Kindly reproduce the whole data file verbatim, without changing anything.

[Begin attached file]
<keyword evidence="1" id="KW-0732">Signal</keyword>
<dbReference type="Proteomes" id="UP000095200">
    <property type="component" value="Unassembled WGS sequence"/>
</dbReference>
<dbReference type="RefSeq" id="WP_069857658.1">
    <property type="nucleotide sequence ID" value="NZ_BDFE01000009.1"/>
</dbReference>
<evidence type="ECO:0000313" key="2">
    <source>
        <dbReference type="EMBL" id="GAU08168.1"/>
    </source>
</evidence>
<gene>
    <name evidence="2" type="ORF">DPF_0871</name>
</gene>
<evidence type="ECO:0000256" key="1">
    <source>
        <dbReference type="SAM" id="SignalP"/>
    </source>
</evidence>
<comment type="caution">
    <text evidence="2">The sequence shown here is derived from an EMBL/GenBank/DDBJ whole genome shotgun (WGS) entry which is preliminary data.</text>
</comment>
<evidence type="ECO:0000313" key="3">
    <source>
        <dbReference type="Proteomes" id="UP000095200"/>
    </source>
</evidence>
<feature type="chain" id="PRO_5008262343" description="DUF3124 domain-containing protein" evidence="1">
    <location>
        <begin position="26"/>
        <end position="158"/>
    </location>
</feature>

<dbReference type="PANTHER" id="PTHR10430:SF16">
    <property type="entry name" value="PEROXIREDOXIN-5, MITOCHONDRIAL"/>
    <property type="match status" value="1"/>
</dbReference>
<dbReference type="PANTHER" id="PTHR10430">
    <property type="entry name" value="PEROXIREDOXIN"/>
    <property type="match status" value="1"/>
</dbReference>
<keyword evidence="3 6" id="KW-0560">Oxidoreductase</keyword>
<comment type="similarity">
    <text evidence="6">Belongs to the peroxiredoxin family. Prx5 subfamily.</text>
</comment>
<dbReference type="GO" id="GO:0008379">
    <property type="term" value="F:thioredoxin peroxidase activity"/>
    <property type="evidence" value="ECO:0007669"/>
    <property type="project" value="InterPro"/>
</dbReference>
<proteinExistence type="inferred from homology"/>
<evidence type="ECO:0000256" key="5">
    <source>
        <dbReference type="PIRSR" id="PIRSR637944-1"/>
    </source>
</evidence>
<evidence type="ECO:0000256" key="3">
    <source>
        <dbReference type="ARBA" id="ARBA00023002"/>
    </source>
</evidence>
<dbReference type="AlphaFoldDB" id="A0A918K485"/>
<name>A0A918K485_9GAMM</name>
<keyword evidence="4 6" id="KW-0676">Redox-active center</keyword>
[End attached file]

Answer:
<keyword evidence="1" id="KW-0732">Signal</keyword>
<dbReference type="Proteomes" id="UP000095200">
    <property type="component" value="Unassembled WGS sequence"/>
</dbReference>
<dbReference type="RefSeq" id="WP_069857658.1">
    <property type="nucleotide sequence ID" value="NZ_BDFE01000009.1"/>
</dbReference>
<evidence type="ECO:0000313" key="2">
    <source>
        <dbReference type="EMBL" id="GAU08168.1"/>
    </source>
</evidence>
<gene>
    <name evidence="2" type="ORF">DPF_0871</name>
</gene>
<evidence type="ECO:0000256" key="1">
    <source>
        <dbReference type="SAM" id="SignalP"/>
    </source>
</evidence>
<comment type="caution">
    <text evidence="2">The sequence shown here is derived from an EMBL/GenBank/DDBJ whole genome shotgun (WGS) entry which is preliminary data.</text>
</comment>
<evidence type="ECO:0000313" key="3">
    <source>
        <dbReference type="Proteomes" id="UP000095200"/>
    </source>
</evidence>
<feature type="chain" id="PRO_5008262343" description="DUF3124 domain-containing protein" evidence="1">
    <location>
        <begin position="26"/>
        <end position="158"/>
    </location>
</feature>

<dbReference type="PANTHER" id="PTHR10430:SF16">
    <property type="entry name" value="PEROXIREDOXIN-5, MITOCHONDRIAL"/>
    <property type="match status" value="1"/>
</dbReference>
<dbReference type="PANTHER" id="PTHR10430">
    <property type="entry name" value="PEROXIREDOXIN"/>
    <property type="match status" value="1"/>
</dbReference>
<keyword evidence="3 6" id="KW-0560">Oxidoreductase</keyword>
<comment type="similarity">
    <text evidence="6">Belongs to the peroxiredoxin family. Prx5 subfamily.</text>
</comment>
<dbReference type="GO" id="GO:0008379">
    <property type="term" value="F:thioredoxin peroxidase activity"/>
    <property type="evidence" value="ECO:0007669"/>
    <property type="project" value="InterPro"/>
</dbReference>
<proteinExistence type="inferred from homology"/>
<evidence type="ECO:0000256" key="5">
    <source>
        <dbReference type="PIRSR" id="PIRSR637944-1"/>
    </source>
</evidence>
<evidence type="ECO:0000256" key="3">
    <source>
        <dbReference type="ARBA" id="ARBA00023002"/>
    </source>
</evidence>
<dbReference type="AlphaFoldDB" id="A0A918K485"/>
<name>A0A918K485_9GAMM</name>
<keyword evidence="4 6" id="KW-0676">Redox-active center</keyword>